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November 30, 2000

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AsiaweekTimeAsia NowAsiaweek

MARCH 3, 2000 VOL. 26 NO. 8

Electoral winds hit Japan
Prime Minister Obuchi hints at an early poll

Poor Obuchi Keizo. Japan's prime minister pulled his nation back from the brink of economic disaster, put together a ruling coalition that dominates parliament, and sent resurgent opposition parties into humiliating retreat. And he still gets no respect - oppositionists are smearing him becaue of an aide's alleged scandal, potential rivals in his Lib-eral Democratic Party (LDP) are sniping at his policies, and his public opinion numbers are sinking ever lower. Now it appears he is being pushed toward early elections. Or is he? As usual with the self-effacing and clarity-challenged premier, it is hard to tell if Obuchi is weak - or wily.

In a speech to LDP faithful in his home prefecture of Gunma, Obuchi last week said opposition pressure was making him seriously consider an early poll. "Once the fiscal 2000 budget and relevant laws clear the Diet, I will fully consider and decide when [to dissolve the lower house]," he said. "We cannot remain re-laxed. We must face the challenge bravely when the time comes." Later, he told report-ers: "We will canvass in [all] 47 prefectures. It is starting today. Everybody will be busy." The new fiscal year starts April 1, and the budget is expected to be approved by mid-March. The election has to be held by Oct. 19, and the assumption had been that Obuchi would not want to hold it until after the summit of the G8 industrialized nations in July, which he is due to host in Okinawa. Now - with Asia's biggest economy still in limbo between recession and recovery - the odds are growing for a mid-April poll.

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What is pushing Obuchi? The opposition is promising to give him a hard time in the Diet over allegations that one of the prime minister's top aides misappropriated shares in a paging company later acquired by mobile phone giant NTT DoCoMo. The value of the shares skyrocketed when NTT DoCoMo was listed in 1998. Obuchi and the aide have denied any wrongdoing. A major parliamentary battle could delay passage of the $770 billion budget on which the fate of the cabinet - and the economy - is riding. But oppositionists are working from a weak position. Earlier this month, they walked out of the Diet after the ruling coalition rammed through a bill reducing the number of seats in parliament. They vowed to boycott proceedings until Obuchi apologized for his "anti-democratic" behavior, hoping to trigger a dissolution. Obuchi ignored them. After 11 days, as popular opinion shifted from chastising LDP arrogance to lamenting opposition irresponsibility, the boycotters caved in.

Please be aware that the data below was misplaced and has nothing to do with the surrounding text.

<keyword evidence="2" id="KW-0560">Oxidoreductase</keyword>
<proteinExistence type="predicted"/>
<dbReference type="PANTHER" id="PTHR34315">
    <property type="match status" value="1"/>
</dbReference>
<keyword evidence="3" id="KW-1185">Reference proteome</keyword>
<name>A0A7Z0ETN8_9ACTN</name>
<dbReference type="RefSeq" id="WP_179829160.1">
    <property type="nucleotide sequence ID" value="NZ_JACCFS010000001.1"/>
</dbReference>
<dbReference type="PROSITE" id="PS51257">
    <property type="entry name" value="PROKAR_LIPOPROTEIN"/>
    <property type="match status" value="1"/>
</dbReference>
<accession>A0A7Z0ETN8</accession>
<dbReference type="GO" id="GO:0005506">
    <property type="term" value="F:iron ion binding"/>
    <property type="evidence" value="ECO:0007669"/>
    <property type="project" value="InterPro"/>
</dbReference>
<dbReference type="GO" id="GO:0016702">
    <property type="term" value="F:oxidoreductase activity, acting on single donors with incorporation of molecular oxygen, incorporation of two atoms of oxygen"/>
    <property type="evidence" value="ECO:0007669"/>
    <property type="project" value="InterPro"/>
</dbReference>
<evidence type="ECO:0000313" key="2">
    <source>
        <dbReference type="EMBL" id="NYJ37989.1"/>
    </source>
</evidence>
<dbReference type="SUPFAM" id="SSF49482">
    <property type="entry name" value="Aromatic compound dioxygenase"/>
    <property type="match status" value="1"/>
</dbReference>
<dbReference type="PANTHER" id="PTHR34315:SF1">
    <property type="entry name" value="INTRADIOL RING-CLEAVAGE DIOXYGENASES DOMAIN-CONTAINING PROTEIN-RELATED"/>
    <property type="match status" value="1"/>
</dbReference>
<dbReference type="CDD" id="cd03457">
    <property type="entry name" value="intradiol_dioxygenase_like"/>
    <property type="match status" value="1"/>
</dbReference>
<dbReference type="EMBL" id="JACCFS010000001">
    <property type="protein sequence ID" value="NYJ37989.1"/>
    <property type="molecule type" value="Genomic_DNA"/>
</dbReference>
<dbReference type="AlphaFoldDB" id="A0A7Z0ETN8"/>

Not that the public is happy with Obuchi. The prime minister was flying high in the middle of last year. His ap-proval rating neared 60% after his bank rescue plan and fiscal stimulus packages pulled Japan out of its worst post-war economic crisis, and a coalition with the small Liberal Party promised political stability. His fortunes began waning in September when he drew a third party, New Komeito, into government. It is backed by the controversial Buddhist sect Soka Gakkai, and the move alienated many Japanese, including members of the LDP. Moreover, with the economy refusing to pick up steam and the public debt nearing 130% of gross domestic product, criticism of Obuchi's economic stewardship is growing. A February survey by the influential daily Yomiuri Shimbun shows public approval of the cabinet fell to 41% while disapproval hit 43%, the first time the latter overtook the former in 11 months. Senior LDP members like Kato Koichi, who ran against Obuchi for the party presidency last year, have also started to criticize his debt-dependent stimulus policies.

So the conventional wisdom has been that Obuchi will wait until after the G8, allowing him to bask in diplomatic glory (and ensuring that he will be playing host) and giving the economy more time to get going before he faces the voters. But there are merits to an early poll for Obuchi. While the opposition is clamoring for dissolution, it is actually in some disarray following its boycott defeat. The sooner the vote, the less likely the LDP's opponents will have their candidates in position. And a good performance could strengthen Obuchi's hand against rivals, especially since he has never led the LDP into elections. (He inherited the premiership in July 1998 after Hashimoto Ryutaro resigned following a disastrous upper house poll.)

Early elections could also help Japan's recovery. Conser-vative LDP members are banding together to oppose deregulation, which the economy needs but their constituents hate. After the polls their in-centive to block reforms fades. And if Japan needs more economic stimulus later this year, Obuchi will be better able to keep fiscal hawks at bay and the money spigots open without a looming vote. But will Obuchi jump? After talks with coalition partners, the prime minister displayed his "sense of balance" by repeating that he will "consider" the timing for dissolution after the budget, but refusing to say that he will "decide" on a date. Still, he has now primed the LDP's electoral machine, just in case. "The wind toward elections has begun blowing and there is no stopping it," says Hata Tsutomu of the opposition Democratic Party. True, and Hata wants that wind to blow Obuchi out of office. But the prime minister may be just fanning the breeze for his own purposes.

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